A call to Distress Centre Calgary saved my life: Lee Horbachewski
In October 2004, Lee Horbachewski was without hope. She was suffering from untreated postpartum depression after the birth of her second daughter and was ready to take her life. She had a plan and the means to attempt suicide.
In a moment of clarity, she pulled out the phone book and found the number for Distress Centre Calgary’s 24 hour crisis line.
“I made that call and for the first time in quite a while, I didn’t feel any judgement,” Lee said. “The person on the other end of the line was just kind and compassionate and helpful and it helped me through a very difficult time.
Had I not made that call, I don’t think I would be here today.”
Recovery and philanthropy
That call began her long road to recovery, which included a stay in the psychiatric ward, followed by an outpatient program, and then years of counselling, coaching and taking steps to build and maintain a strong mental health. She wrote a book about her experience, A Quiet Strong Voice, and she found that the process of writing it felt very cathartic.
In this time, Lee also became an advocate and donor for Distress Centre Calgary. She has fundraised for DCC on multiple occasions, including for her birthday in 2010 and 2011, and during an initiative called “Going Blue 4 U” in which she added a streak of blue to her hair for every $1000 she raised. She donates 50% of her book sales to DCC.
Lee and her husband Neil have also donated on an ongoing basis, and in 2014 her family was recognized for their philanthropic efforts when they won the Generosity of Spirit Award in the category of Outstanding Philanthropic Family.
But Lee’s greatest contribution to Distress Centre has been as a champion for our cause, bringing awareness to the services we provide and talking openly and honestly about depression and mental health, subjects that have a great deal of stigma and judgment surrounding them.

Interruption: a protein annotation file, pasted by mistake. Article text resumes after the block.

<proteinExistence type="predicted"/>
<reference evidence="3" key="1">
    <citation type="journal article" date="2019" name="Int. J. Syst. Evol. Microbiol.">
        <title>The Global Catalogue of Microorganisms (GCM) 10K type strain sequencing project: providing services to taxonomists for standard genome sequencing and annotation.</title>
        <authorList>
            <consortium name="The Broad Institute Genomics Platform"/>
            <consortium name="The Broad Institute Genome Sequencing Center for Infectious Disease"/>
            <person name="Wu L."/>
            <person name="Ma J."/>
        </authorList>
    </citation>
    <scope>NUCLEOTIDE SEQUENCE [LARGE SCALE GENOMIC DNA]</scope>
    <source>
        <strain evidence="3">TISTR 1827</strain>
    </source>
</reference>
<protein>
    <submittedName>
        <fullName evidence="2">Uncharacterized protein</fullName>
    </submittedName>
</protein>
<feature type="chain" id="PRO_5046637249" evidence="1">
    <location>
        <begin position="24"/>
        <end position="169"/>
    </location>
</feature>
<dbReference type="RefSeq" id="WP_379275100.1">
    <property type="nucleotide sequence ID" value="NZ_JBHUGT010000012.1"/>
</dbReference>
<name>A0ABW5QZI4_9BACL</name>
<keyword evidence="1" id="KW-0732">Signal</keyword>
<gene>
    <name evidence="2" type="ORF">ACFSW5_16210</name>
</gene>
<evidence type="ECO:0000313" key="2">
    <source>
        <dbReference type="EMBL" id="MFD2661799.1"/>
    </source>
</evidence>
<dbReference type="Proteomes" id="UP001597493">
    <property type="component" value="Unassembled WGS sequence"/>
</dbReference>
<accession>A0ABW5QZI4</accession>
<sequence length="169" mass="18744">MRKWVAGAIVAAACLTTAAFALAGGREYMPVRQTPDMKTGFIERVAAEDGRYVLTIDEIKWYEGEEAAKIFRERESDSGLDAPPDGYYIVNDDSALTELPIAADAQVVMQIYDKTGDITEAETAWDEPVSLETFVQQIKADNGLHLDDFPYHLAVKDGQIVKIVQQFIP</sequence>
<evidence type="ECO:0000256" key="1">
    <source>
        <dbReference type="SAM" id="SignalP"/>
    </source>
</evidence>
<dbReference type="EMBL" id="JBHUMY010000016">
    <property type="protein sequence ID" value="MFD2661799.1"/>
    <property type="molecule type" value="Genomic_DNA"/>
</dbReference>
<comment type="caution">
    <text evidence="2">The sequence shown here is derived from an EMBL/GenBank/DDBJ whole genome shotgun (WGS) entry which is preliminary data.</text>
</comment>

Lee says that this stigma is the reason she continues supporting DCC.
“For me, I had untreated postpartum depression, but when you look at mental illness, depression, anxiety, even the current economic challenges that our city is going through – people need someone, now more than ever, where there’s no feeling of judgement and no feeling of shame to reach out for help,” Lee said.
Headlining Lend An Ear
Lee shared more of her personal story at our annual fundraiser, Lend An Ear, on September 20th, 2018. She shared her story of making the call, the journey to recovery that follower and how she maintains her mental health to this day. Lee discussed the importance of Distress Centre’s services and the critical role that donations play in ensuring we can continue to serve Calgarians.
“Calgary needs Distress Centre. Bottom line,” Lee said, pointing out that our contact volume has increased consistently in the last several years. “A phone call can save a life. And it did. It saved mine. Take a step and donate. Support Calgarians in need.”